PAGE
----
Every national park and bird sanctuary in China has been closed for weeks, since the first reports surfaced of an outbreak. But today, disturbing photos started appearing on Chinese language news websites, supposedly taken at the closed Qinghai Lake Nature Reserve. They appear to show thousands of dead birds (warning, disturbing images - Engrish version via Babelfish here) on the island in the middle of Qinghai Lake, China's largest saltwater lake and a rest-stop for migratory birds from all across southeast Asia. Nervous pandemic-watchers are debating whether the photos are real or doctored, but compared to previous photos of the once-lively birding spot, something definitely seems to be wrong.
[ much more inside >> ]
posted by Asparagirl on Jun 5, 2005 - 42 comments

"Preparing for the next pandemic."

1.7 million deaths in the U.S. and 180-360 million dead globally. That's the estimate of the impact of the next influenza pandemic from Michael Osterholm, published in today's New England Journal of Medicine. He warns that almost every public health response to the inevitable emergence of pandemic influenza A strain is unplanned or inadequate: A vaccine would take minimum six months (and millions of fertilized chicken eggs); there are no plans to setup and staff the temporary isolation wards or replace dead health-care workers; nor are there detailed plans for handling the number of dead bodies. Given the deeply interconnected nature of the global economy a pandemic would be impossible to stop and wreak havoc in every nation. "Frankly the crisis could for all we know have started last night in some village in Southeast Asia," said Dr. Paul Gully, Canada's deputy chief public health officer. "We don't have any time to waste and even if we did have some time, the kinds of things we need to do will take years. Right now, the best we can do is try to survive it. We need a Manhattan Project yesterday."
posted by docgonzo on May 5, 2005 - 75 comments

Fears growing that an H5 pandemic is likely

"Fears growing that an H5 pandemic is likely" A followup to 37271 (Dec. 2004) - “It appears this virus is progressively adapting to an increasing range of mammals in which it can cause infection, and the range of disease in human beings is wide and clearly includes encephalitis.” The New England Journal of Medicine says "These cases suggest that the spectrum of influenza H5N1 is wider than previously thought." The WHO is encouraging the stockpiling of bird flu vaccines now. There is concern in Britain that they are not moving fast enough.
posted by spock on Feb 16, 2005 - 59 comments

The Influenza Pandemic of 1918-1919

The influenza pandemic of 1918-1919 killed between 20 and 40 million people worldwide and was the worst epidemic the US has ever known. This year's flu is a reminder that another pandemic is possible within the next 10 years, and we are poorly prepared.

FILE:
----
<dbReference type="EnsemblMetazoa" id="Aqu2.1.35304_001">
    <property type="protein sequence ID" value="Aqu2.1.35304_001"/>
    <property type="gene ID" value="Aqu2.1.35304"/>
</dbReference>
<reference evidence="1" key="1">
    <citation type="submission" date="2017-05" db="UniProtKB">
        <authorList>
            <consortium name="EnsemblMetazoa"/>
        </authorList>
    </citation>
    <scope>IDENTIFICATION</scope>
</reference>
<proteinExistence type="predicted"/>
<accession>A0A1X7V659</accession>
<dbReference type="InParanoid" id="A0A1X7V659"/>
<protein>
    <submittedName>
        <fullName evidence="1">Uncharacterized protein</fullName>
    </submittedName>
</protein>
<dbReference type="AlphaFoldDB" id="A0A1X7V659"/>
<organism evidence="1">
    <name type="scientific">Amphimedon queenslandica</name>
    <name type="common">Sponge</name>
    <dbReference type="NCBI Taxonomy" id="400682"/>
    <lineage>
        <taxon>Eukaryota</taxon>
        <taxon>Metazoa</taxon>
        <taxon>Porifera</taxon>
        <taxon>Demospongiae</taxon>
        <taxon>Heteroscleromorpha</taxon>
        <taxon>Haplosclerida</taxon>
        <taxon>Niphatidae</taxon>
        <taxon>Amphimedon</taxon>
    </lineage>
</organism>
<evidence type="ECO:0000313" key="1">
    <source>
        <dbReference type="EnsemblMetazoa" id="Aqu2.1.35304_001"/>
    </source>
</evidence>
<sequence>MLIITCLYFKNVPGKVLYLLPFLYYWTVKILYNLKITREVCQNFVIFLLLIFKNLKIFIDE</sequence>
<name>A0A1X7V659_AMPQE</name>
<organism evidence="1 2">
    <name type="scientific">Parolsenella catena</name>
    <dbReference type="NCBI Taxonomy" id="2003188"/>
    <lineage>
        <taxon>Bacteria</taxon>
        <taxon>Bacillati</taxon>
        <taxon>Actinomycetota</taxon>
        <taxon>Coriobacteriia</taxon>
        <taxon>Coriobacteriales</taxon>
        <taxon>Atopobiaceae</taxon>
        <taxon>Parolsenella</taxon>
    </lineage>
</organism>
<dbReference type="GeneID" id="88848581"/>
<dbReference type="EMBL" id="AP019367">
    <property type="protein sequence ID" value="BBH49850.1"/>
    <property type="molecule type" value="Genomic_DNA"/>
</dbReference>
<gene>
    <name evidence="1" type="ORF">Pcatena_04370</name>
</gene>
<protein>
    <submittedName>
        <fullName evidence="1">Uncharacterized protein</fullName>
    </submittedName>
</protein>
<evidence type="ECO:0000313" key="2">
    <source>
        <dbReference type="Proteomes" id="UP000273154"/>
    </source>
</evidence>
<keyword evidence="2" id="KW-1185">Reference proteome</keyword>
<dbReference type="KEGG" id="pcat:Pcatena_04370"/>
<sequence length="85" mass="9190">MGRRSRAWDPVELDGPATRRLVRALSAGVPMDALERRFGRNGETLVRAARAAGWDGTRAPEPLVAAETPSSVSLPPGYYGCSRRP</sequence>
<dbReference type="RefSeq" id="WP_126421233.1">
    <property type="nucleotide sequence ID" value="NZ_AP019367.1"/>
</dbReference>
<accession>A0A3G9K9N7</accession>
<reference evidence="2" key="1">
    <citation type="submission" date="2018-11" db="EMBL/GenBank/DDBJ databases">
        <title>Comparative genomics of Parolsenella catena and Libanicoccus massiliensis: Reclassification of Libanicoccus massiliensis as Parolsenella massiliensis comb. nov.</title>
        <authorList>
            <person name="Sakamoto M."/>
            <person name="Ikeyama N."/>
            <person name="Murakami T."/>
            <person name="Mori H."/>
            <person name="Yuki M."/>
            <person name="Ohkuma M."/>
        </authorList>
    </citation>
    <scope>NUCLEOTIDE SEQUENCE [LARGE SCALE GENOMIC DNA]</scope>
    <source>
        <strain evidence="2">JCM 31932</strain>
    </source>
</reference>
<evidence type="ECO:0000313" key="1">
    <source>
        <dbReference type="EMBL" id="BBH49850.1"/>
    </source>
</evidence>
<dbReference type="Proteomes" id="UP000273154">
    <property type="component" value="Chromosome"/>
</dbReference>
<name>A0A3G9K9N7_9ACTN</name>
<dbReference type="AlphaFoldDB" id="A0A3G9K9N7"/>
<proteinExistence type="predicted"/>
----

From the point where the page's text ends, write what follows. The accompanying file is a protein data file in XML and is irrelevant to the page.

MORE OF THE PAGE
posted by homunculus on Dec 11, 2003 - 39 comments

Is this the big one?

Is this the big one? With some 18,000 sick and over 700 people having died of the flu in a country the size of France over the past couple of months, I find it odd that the media seems obsesessed with the US / Iraq thing and missing children. The 1918 flu epidemic killed some 675,00 Americans alone, with a global tally in excess of 20 MILLION killed. Some of the photos taken back then are pretty grim. It seems the power of influenza is that it (ahhem) mutates and thats why it could once again be a big killer. Cynical as it might sound, as a race maybe we need something like this to teach us that we've got a lot more in common with each other than skin colour and religion might otherwise lead us to believe. ObDisclaimer: I'm unemployed right now, have maybe six months of canned goods in the flat; if this hits London, I ain't opening my door to nobody.
posted by Mutant on Aug 30, 2002 - 22 comments

The Big Picture Book of Viruses

The Big Picture Book of Viruses is "intended to serve as both a catalog of virus pictures on the Internet and as an educational resource to those seeking more information about viruses. To this end, it is intimately linked to All the Virology on the WWW, and our collection of Virology Courses and Tutorials." Interesting electron micrographs include pictures of Marburg and Ebola viruses and T-4 like phages. Once a bio geek, always a bio geek. And for some other information about why viruses always matter see The 1918 Influenza Pandemic (sorry the page design sucks but it's a good read) and The American Experience: Influenza 1918. Are you sure that runny nose is just allergies?
posted by elgoose on Apr 22, 2002 - 2 comments

Popular Power

Popular Power has released version 0.1.1 of its Worker software. It works kind of like SETI@home, except that the computing power can be organized to work on things like Influenza vaccine research, and they plan to compensate you for the cycles they use.
posted by muta on May 5, 2000 - 0 comments